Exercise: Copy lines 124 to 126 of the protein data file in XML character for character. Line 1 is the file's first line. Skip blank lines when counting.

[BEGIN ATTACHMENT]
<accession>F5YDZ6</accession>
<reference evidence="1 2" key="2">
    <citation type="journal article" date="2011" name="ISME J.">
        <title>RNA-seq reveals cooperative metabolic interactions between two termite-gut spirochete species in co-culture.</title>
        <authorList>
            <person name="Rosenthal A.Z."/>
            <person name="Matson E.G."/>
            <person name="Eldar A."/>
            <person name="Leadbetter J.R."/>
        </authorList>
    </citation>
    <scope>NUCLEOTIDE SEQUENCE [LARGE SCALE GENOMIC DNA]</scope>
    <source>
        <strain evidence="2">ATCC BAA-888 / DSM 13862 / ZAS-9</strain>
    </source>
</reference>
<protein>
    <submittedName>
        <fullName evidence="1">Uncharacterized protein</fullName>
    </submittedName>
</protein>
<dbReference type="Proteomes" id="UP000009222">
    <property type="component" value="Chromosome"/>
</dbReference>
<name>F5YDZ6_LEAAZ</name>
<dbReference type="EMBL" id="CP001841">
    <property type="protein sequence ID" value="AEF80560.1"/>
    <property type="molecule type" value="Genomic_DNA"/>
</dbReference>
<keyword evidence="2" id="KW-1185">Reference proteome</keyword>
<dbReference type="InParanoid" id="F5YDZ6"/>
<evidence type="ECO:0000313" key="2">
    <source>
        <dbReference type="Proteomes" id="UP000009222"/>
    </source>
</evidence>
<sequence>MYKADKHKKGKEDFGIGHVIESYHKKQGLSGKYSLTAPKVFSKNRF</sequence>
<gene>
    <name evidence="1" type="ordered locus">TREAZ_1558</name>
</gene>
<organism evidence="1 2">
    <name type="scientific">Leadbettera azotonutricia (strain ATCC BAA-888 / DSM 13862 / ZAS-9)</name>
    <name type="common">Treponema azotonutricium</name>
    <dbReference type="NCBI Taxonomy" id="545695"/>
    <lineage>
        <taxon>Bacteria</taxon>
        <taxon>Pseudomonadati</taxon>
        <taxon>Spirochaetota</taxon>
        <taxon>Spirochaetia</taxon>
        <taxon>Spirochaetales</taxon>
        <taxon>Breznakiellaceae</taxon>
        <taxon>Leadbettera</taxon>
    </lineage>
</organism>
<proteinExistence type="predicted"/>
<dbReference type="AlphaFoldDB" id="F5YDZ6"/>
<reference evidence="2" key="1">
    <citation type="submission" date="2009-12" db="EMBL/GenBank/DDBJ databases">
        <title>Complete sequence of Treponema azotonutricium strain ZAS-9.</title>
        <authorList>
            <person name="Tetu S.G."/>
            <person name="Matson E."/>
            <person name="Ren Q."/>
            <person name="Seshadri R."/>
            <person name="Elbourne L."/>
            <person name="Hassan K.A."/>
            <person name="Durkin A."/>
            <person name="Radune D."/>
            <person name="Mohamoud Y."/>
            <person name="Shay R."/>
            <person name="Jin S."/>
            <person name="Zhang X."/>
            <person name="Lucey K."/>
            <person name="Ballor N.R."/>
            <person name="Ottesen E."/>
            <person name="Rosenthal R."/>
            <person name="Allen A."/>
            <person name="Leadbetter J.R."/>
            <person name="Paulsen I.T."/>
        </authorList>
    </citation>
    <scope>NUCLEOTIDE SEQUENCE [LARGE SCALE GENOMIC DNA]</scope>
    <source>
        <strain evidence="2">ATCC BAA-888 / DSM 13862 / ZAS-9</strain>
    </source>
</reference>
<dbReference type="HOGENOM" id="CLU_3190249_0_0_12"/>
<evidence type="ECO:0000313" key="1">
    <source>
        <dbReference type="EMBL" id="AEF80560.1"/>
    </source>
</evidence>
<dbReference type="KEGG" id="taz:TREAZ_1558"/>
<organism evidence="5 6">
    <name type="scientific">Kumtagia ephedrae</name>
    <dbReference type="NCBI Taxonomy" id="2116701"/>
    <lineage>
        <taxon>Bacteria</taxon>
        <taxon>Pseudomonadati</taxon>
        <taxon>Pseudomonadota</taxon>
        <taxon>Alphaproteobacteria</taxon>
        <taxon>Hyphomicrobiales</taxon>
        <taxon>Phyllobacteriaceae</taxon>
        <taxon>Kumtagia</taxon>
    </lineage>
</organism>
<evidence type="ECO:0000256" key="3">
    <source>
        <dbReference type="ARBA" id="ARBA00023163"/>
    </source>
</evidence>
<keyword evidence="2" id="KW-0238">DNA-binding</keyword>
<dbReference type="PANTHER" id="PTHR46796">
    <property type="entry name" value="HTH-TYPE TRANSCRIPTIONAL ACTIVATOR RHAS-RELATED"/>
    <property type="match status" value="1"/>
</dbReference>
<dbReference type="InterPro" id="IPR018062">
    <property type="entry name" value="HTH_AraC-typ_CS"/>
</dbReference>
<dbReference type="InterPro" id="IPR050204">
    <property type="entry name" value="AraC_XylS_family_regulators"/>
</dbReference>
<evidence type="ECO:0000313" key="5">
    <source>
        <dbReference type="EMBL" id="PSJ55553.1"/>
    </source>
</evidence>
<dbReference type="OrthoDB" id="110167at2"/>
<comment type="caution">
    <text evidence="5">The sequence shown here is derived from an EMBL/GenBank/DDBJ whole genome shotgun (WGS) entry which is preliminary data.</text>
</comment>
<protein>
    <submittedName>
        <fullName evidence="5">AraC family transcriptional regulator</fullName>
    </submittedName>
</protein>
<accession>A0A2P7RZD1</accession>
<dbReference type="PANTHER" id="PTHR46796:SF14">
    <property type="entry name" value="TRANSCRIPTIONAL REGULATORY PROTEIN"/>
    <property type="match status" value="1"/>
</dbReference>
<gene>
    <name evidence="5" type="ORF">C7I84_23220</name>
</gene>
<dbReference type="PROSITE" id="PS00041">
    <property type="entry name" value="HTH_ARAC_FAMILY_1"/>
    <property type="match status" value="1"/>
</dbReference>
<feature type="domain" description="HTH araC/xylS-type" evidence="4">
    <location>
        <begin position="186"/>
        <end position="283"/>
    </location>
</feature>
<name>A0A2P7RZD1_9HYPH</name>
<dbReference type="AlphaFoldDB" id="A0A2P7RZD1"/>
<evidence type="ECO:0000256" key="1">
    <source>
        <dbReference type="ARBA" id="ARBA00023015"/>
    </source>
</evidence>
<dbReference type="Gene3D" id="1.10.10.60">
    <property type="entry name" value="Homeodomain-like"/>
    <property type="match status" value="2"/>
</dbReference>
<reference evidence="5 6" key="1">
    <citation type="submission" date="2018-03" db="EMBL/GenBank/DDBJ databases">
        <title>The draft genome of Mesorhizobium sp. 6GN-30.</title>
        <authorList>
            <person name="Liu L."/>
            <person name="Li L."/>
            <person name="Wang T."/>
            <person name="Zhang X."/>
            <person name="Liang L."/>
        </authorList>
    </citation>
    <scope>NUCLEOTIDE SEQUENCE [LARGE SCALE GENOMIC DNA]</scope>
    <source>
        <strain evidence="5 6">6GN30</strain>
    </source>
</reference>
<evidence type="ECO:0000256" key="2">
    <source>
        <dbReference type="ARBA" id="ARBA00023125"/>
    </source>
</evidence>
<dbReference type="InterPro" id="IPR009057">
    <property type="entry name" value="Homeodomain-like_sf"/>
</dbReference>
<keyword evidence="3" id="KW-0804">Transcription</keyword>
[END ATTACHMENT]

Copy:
    <source>
        <dbReference type="EMBL" id="PSJ55553.1"/>
    </source>